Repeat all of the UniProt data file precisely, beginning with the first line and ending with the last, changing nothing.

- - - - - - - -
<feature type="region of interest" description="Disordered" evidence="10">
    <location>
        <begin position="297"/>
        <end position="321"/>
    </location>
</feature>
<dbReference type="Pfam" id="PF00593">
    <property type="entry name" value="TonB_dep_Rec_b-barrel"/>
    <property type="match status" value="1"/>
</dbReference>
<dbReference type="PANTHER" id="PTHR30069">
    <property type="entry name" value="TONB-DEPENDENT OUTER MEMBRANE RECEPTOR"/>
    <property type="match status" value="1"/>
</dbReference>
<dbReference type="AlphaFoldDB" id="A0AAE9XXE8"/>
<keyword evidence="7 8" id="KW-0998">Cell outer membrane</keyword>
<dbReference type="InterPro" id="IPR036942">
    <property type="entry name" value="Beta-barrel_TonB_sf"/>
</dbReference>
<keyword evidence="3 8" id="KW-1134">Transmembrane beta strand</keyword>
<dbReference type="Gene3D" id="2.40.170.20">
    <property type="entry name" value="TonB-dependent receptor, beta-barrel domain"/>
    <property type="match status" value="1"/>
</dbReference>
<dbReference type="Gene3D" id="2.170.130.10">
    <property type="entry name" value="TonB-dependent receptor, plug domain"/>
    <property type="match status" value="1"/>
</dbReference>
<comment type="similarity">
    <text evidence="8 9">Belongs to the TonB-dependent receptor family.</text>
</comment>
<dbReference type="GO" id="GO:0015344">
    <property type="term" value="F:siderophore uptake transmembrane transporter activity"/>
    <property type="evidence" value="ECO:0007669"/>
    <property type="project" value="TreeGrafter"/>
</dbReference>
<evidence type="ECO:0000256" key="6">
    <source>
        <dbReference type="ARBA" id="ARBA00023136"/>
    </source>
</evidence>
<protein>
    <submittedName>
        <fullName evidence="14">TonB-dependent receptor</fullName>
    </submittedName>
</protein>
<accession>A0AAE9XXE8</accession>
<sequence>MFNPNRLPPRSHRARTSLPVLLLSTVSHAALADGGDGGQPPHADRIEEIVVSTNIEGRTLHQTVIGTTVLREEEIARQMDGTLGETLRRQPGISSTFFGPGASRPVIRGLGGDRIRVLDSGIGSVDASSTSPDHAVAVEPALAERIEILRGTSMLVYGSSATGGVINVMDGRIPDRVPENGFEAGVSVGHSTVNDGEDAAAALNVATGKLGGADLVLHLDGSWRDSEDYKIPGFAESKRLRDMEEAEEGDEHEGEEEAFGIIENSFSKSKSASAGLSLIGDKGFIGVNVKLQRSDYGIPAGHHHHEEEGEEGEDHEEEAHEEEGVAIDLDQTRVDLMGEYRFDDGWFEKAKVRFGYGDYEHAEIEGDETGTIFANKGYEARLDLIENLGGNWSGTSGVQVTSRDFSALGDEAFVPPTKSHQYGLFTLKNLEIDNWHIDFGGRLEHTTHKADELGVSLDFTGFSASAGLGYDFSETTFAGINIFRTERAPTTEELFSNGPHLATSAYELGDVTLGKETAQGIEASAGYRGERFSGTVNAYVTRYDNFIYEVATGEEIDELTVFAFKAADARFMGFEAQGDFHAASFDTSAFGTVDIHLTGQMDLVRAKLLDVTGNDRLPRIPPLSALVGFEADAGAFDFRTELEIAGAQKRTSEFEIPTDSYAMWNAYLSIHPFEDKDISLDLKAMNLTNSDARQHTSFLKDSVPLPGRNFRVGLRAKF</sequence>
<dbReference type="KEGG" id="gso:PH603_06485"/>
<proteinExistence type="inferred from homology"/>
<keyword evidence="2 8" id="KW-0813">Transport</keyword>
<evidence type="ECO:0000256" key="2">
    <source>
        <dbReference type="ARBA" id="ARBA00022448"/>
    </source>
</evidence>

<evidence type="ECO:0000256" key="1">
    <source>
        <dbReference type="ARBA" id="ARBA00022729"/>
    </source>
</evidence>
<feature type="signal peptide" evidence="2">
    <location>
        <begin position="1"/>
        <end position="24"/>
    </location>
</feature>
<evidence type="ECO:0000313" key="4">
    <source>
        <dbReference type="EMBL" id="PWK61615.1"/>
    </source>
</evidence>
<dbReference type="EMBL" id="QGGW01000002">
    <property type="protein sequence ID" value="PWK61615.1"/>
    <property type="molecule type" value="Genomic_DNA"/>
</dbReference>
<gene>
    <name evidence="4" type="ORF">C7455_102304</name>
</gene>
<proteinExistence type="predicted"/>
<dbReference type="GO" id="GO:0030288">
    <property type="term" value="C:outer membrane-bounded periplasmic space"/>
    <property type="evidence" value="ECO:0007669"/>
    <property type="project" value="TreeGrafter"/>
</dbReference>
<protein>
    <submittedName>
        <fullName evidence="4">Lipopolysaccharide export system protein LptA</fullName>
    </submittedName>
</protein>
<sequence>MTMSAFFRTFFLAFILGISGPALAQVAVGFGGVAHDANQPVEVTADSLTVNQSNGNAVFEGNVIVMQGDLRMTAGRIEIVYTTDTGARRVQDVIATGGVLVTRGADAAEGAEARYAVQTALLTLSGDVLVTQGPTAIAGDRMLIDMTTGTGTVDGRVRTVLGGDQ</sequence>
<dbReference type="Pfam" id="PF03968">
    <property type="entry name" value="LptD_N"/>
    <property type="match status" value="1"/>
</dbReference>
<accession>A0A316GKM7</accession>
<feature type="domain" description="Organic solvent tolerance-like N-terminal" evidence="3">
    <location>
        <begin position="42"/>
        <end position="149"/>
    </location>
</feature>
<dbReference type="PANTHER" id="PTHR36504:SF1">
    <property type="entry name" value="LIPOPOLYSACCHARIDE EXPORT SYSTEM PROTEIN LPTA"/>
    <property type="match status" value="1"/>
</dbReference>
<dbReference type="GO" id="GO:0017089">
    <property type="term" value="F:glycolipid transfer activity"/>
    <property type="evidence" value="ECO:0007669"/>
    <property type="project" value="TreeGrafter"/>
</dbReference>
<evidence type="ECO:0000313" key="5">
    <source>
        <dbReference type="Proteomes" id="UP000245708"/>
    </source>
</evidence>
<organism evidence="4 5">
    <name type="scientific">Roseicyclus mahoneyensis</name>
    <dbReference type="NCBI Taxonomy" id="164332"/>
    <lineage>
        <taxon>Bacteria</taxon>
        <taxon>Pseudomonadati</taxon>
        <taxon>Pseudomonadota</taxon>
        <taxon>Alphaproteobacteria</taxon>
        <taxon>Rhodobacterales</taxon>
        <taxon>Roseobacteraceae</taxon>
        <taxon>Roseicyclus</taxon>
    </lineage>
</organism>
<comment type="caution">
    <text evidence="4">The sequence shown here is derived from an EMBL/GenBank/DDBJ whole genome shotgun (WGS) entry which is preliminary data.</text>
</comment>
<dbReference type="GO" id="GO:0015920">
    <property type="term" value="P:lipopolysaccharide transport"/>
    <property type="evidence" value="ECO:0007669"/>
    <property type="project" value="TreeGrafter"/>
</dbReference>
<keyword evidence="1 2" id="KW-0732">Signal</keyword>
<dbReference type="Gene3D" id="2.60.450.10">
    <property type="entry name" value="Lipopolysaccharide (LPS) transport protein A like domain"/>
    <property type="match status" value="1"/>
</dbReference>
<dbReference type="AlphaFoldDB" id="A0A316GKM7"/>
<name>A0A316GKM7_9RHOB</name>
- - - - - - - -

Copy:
<feature type="region of interest" description="Disordered" evidence="10">
    <location>
        <begin position="297"/>
        <end position="321"/>
    </location>
</feature>
<dbReference type="Pfam" id="PF00593">
    <property type="entry name" value="TonB_dep_Rec_b-barrel"/>
    <property type="match status" value="1"/>
</dbReference>
<dbReference type="PANTHER" id="PTHR30069">
    <property type="entry name" value="TONB-DEPENDENT OUTER MEMBRANE RECEPTOR"/>
    <property type="match status" value="1"/>
</dbReference>
<dbReference type="AlphaFoldDB" id="A0AAE9XXE8"/>
<keyword evidence="7 8" id="KW-0998">Cell outer membrane</keyword>
<dbReference type="InterPro" id="IPR036942">
    <property type="entry name" value="Beta-barrel_TonB_sf"/>
</dbReference>
<keyword evidence="3 8" id="KW-1134">Transmembrane beta strand</keyword>
<dbReference type="Gene3D" id="2.40.170.20">
    <property type="entry name" value="TonB-dependent receptor, beta-barrel domain"/>
    <property type="match status" value="1"/>
</dbReference>
<dbReference type="Gene3D" id="2.170.130.10">
    <property type="entry name" value="TonB-dependent receptor, plug domain"/>
    <property type="match status" value="1"/>
</dbReference>
<comment type="similarity">
    <text evidence="8 9">Belongs to the TonB-dependent receptor family.</text>
</comment>
<dbReference type="GO" id="GO:0015344">
    <property type="term" value="F:siderophore uptake transmembrane transporter activity"/>
    <property type="evidence" value="ECO:0007669"/>
    <property type="project" value="TreeGrafter"/>
</dbReference>
<evidence type="ECO:0000256" key="6">
    <source>
        <dbReference type="ARBA" id="ARBA00023136"/>
    </source>
</evidence>
<protein>
    <submittedName>
        <fullName evidence="14">TonB-dependent receptor</fullName>
    </submittedName>
</protein>
<accession>A0AAE9XXE8</accession>
<sequence>MFNPNRLPPRSHRARTSLPVLLLSTVSHAALADGGDGGQPPHADRIEEIVVSTNIEGRTLHQTVIGTTVLREEEIARQMDGTLGETLRRQPGISSTFFGPGASRPVIRGLGGDRIRVLDSGIGSVDASSTSPDHAVAVEPALAERIEILRGTSMLVYGSSATGGVINVMDGRIPDRVPENGFEAGVSVGHSTVNDGEDAAAALNVATGKLGGADLVLHLDGSWRDSEDYKIPGFAESKRLRDMEEAEEGDEHEGEEEAFGIIENSFSKSKSASAGLSLIGDKGFIGVNVKLQRSDYGIPAGHHHHEEEGEEGEDHEEEAHEEEGVAIDLDQTRVDLMGEYRFDDGWFEKAKVRFGYGDYEHAEIEGDETGTIFANKGYEARLDLIENLGGNWSGTSGVQVTSRDFSALGDEAFVPPTKSHQYGLFTLKNLEIDNWHIDFGGRLEHTTHKADELGVSLDFTGFSASAGLGYDFSETTFAGINIFRTERAPTTEELFSNGPHLATSAYELGDVTLGKETAQGIEASAGYRGERFSGTVNAYVTRYDNFIYEVATGEEIDELTVFAFKAADARFMGFEAQGDFHAASFDTSAFGTVDIHLTGQMDLVRAKLLDVTGNDRLPRIPPLSALVGFEADAGAFDFRTELEIAGAQKRTSEFEIPTDSYAMWNAYLSIHPFEDKDISLDLKAMNLTNSDARQHTSFLKDSVPLPGRNFRVGLRAKF</sequence>
<dbReference type="KEGG" id="gso:PH603_06485"/>
<proteinExistence type="inferred from homology"/>
<keyword evidence="2 8" id="KW-0813">Transport</keyword>
<evidence type="ECO:0000256" key="2">
    <source>
        <dbReference type="ARBA" id="ARBA00022448"/>
    </source>
</evidence>

<evidence type="ECO:0000256" key="1">
    <source>
        <dbReference type="ARBA" id="ARBA00022729"/>
    </source>
</evidence>
<feature type="signal peptide" evidence="2">
    <location>
        <begin position="1"/>
        <end position="24"/>
    </location>
</feature>
<evidence type="ECO:0000313" key="4">
    <source>
        <dbReference type="EMBL" id="PWK61615.1"/>
    </source>
</evidence>
<dbReference type="EMBL" id="QGGW01000002">
    <property type="protein sequence ID" value="PWK61615.1"/>
    <property type="molecule type" value="Genomic_DNA"/>
</dbReference>
<gene>
    <name evidence="4" type="ORF">C7455_102304</name>
</gene>
<proteinExistence type="predicted"/>
<dbReference type="GO" id="GO:0030288">
    <property type="term" value="C:outer membrane-bounded periplasmic space"/>
    <property type="evidence" value="ECO:0007669"/>
    <property type="project" value="TreeGrafter"/>
</dbReference>
<protein>
    <submittedName>
        <fullName evidence="4">Lipopolysaccharide export system protein LptA</fullName>
    </submittedName>
</protein>
<sequence>MTMSAFFRTFFLAFILGISGPALAQVAVGFGGVAHDANQPVEVTADSLTVNQSNGNAVFEGNVIVMQGDLRMTAGRIEIVYTTDTGARRVQDVIATGGVLVTRGADAAEGAEARYAVQTALLTLSGDVLVTQGPTAIAGDRMLIDMTTGTGTVDGRVRTVLGGDQ</sequence>
<dbReference type="Pfam" id="PF03968">
    <property type="entry name" value="LptD_N"/>
    <property type="match status" value="1"/>
</dbReference>
<accession>A0A316GKM7</accession>
<feature type="domain" description="Organic solvent tolerance-like N-terminal" evidence="3">
    <location>
        <begin position="42"/>
        <end position="149"/>
    </location>
</feature>
<dbReference type="PANTHER" id="PTHR36504:SF1">
    <property type="entry name" value="LIPOPOLYSACCHARIDE EXPORT SYSTEM PROTEIN LPTA"/>
    <property type="match status" value="1"/>
</dbReference>
<dbReference type="GO" id="GO:0017089">
    <property type="term" value="F:glycolipid transfer activity"/>
    <property type="evidence" value="ECO:0007669"/>
    <property type="project" value="TreeGrafter"/>
</dbReference>
<evidence type="ECO:0000313" key="5">
    <source>
        <dbReference type="Proteomes" id="UP000245708"/>
    </source>
</evidence>
<organism evidence="4 5">
    <name type="scientific">Roseicyclus mahoneyensis</name>
    <dbReference type="NCBI Taxonomy" id="164332"/>
    <lineage>
        <taxon>Bacteria</taxon>
        <taxon>Pseudomonadati</taxon>
        <taxon>Pseudomonadota</taxon>
        <taxon>Alphaproteobacteria</taxon>
        <taxon>Rhodobacterales</taxon>
        <taxon>Roseobacteraceae</taxon>
        <taxon>Roseicyclus</taxon>
    </lineage>
</organism>
<comment type="caution">
    <text evidence="4">The sequence shown here is derived from an EMBL/GenBank/DDBJ whole genome shotgun (WGS) entry which is preliminary data.</text>
</comment>
<dbReference type="GO" id="GO:0015920">
    <property type="term" value="P:lipopolysaccharide transport"/>
    <property type="evidence" value="ECO:0007669"/>
    <property type="project" value="TreeGrafter"/>
</dbReference>
<keyword evidence="1 2" id="KW-0732">Signal</keyword>
<dbReference type="Gene3D" id="2.60.450.10">
    <property type="entry name" value="Lipopolysaccharide (LPS) transport protein A like domain"/>
    <property type="match status" value="1"/>
</dbReference>
<dbReference type="AlphaFoldDB" id="A0A316GKM7"/>
<name>A0A316GKM7_9RHOB</name>